Electric vehicles (EVs) are a growing market for new car purchases with more and more people making the switch from the gas station to an electrical outlet to fuel their vehicles.
You’ve probably heard how good EVs are for the environment. While this makes you feel good about your upcoming purchase, you may still be on the fence about going electric. Keep reading for a few other great benefits of EV ownership that may help you with your decision.
Tax savings – Did you know that when you purchase a new electric vehicle, you could be eligible for a federal tax credit of up to $7,500? To learn more about this tax credit and other incentives that you may be eligible for, visit the Department of Energy.
Savings on maintenance – When you drive a fully electric vehicle, there’s no need for oil changes, fuel filters, new spark plugs, yearly emissions tests and other costly maintenance. Instead, you can enjoy more money in your pocket as you drive on to your next destination.
Fuel savings – With an electric vehicle, you will no longer have to fuel up at the gas station, but instead, you can charge at home or at any one of the hundreds of public charging stations across the state. While an efficient gas-powered vehicle can run for about 10-15 cents per mile, the average electric vehicle can run for just 3-5 cents per mile. Pennies per mile add up to big savings over the lifetime of the vehicle!
The trend toward electric vehicles is expected to continue, especially with the billions of dollars that auto manufacturers are investing in these new vehicles. The list of manufacturer support is long with almost every large automobile manufacturer currently developing or selling an electric vehicle.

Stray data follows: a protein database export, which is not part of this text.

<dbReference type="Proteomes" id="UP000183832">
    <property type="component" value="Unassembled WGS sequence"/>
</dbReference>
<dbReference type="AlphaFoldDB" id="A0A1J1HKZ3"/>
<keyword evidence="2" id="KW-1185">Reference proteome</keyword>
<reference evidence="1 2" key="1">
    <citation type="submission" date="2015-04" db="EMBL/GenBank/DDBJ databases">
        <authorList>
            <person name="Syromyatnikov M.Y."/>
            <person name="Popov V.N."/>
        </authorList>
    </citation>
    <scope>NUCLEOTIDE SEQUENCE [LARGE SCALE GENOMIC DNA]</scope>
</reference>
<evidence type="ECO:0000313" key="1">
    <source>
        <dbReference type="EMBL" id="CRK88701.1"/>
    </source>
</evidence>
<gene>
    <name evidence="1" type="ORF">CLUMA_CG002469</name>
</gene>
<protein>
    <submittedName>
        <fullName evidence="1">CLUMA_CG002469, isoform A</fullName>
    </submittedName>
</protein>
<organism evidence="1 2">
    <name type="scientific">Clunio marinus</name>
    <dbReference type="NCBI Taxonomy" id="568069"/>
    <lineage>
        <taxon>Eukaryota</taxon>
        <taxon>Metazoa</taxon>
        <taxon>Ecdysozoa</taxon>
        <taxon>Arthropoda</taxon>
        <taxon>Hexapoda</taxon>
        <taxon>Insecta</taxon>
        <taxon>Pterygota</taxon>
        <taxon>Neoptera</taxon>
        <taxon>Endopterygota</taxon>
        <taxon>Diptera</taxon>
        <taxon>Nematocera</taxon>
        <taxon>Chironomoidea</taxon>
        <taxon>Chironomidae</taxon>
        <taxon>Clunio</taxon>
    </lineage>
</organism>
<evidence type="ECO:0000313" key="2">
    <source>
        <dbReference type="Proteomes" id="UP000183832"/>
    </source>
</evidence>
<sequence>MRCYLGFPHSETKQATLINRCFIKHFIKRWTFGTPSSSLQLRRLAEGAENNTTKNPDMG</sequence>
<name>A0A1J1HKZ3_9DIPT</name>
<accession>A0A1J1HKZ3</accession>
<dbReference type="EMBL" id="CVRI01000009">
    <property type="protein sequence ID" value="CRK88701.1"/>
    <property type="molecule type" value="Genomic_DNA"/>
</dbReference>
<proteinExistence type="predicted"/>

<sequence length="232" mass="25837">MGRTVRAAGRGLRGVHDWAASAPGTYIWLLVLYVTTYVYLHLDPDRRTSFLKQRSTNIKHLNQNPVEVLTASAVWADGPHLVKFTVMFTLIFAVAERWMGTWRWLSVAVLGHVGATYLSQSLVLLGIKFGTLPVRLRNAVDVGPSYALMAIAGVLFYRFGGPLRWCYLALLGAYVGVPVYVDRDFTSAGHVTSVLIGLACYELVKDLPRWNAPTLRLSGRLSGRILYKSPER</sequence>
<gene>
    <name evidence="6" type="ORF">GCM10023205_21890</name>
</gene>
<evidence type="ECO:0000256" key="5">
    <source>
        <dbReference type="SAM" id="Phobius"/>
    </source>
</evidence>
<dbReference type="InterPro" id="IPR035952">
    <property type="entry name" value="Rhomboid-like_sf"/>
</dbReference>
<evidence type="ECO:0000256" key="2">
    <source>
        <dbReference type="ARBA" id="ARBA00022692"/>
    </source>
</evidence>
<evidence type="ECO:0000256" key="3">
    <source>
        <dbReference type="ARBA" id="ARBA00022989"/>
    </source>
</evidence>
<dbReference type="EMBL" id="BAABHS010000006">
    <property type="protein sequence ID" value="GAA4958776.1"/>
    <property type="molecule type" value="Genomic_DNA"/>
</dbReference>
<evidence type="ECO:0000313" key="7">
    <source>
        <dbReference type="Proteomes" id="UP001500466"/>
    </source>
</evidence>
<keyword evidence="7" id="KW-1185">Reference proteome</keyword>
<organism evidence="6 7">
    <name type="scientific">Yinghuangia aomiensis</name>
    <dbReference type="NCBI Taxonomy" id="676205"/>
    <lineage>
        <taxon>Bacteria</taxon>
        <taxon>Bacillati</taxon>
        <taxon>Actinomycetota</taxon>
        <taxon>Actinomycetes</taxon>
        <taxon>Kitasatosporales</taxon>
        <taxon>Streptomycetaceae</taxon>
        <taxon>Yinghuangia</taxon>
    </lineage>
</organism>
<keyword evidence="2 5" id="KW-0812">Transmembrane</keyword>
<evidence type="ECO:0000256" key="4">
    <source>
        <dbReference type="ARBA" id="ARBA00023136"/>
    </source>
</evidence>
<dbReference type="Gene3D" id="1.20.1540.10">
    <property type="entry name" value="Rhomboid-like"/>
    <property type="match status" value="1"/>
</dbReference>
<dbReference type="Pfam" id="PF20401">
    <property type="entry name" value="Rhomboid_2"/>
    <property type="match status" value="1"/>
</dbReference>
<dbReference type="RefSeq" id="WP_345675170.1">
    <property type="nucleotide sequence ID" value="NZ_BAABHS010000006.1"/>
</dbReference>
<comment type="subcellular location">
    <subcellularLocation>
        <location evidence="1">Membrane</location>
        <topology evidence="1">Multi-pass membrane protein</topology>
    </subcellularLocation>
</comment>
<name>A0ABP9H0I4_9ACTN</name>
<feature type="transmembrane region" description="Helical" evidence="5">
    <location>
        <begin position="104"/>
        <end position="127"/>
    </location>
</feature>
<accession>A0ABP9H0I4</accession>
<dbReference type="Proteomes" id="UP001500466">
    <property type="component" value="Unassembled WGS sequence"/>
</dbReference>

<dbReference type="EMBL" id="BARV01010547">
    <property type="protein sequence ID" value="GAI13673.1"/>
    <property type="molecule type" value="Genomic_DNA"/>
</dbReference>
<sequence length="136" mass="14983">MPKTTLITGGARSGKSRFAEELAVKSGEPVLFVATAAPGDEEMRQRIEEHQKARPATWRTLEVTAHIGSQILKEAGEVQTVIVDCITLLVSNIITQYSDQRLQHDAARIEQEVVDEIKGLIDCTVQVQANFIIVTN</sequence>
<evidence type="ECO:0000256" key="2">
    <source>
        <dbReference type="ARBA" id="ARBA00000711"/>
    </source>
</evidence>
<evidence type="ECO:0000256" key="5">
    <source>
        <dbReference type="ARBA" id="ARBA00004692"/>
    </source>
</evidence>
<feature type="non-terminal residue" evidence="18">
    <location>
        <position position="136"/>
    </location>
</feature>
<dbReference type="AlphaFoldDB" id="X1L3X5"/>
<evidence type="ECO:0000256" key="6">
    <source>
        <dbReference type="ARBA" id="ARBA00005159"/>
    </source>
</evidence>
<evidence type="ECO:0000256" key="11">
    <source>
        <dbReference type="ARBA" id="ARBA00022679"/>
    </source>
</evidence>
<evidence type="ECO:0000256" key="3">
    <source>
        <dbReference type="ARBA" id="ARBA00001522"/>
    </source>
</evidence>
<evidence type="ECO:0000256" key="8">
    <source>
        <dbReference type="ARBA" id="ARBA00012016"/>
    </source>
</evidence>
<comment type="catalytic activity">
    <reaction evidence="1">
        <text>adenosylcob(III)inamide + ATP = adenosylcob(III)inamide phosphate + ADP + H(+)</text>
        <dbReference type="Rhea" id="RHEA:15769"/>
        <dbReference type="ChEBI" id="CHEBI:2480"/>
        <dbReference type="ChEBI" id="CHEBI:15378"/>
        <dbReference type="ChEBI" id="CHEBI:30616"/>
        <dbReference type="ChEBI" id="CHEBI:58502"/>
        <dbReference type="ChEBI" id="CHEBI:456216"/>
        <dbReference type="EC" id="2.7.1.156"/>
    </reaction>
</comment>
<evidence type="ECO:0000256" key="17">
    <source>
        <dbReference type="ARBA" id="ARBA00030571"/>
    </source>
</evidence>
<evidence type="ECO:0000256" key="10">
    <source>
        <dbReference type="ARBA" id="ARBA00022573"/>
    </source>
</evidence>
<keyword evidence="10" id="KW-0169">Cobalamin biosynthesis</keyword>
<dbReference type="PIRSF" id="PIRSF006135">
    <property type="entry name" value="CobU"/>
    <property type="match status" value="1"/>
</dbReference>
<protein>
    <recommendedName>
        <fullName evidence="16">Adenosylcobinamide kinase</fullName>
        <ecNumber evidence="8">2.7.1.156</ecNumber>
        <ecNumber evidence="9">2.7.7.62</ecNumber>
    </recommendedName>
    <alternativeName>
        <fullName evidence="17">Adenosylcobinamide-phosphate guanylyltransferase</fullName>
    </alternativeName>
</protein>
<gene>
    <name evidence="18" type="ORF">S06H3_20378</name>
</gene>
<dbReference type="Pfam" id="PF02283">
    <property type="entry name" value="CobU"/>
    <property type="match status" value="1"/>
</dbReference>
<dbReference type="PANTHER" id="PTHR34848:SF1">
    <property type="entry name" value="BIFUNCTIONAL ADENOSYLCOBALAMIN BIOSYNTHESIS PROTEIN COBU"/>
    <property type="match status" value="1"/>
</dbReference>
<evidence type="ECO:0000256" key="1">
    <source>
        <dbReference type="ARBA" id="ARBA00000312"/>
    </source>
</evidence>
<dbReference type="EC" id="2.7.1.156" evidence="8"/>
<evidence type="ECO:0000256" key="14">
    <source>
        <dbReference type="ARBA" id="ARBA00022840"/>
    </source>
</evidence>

Charging Your Electric Vehicle
When charging your vehicle at home, we ask that you charge it off-peak — from 10 p.m. to 6 a.m — if possible. With many current models, you can plug in your vehicle when you get home and schedule the charger to hold off on charging until off-peak hours.
- The use of EV chargers causes a spike in electricity demand; and if used during the "peak" daytime hours, can significantly increase electric costs for the cooperative and members.
- A typical electric vehicle can require a power draw of up to 20 kilowatts for a Level 2 charging event, equivalent to the peak power requirement of three to four mid-sized homes.
- Transformer and circuit overloads, both on the primary and secondary sides of the meter, are possible if charging loads are not properly handled.
Off-peak charging of EVs will enable members to enjoy the benefits of electric vehicles and avoid rate increases to all members caused by on-peak charging.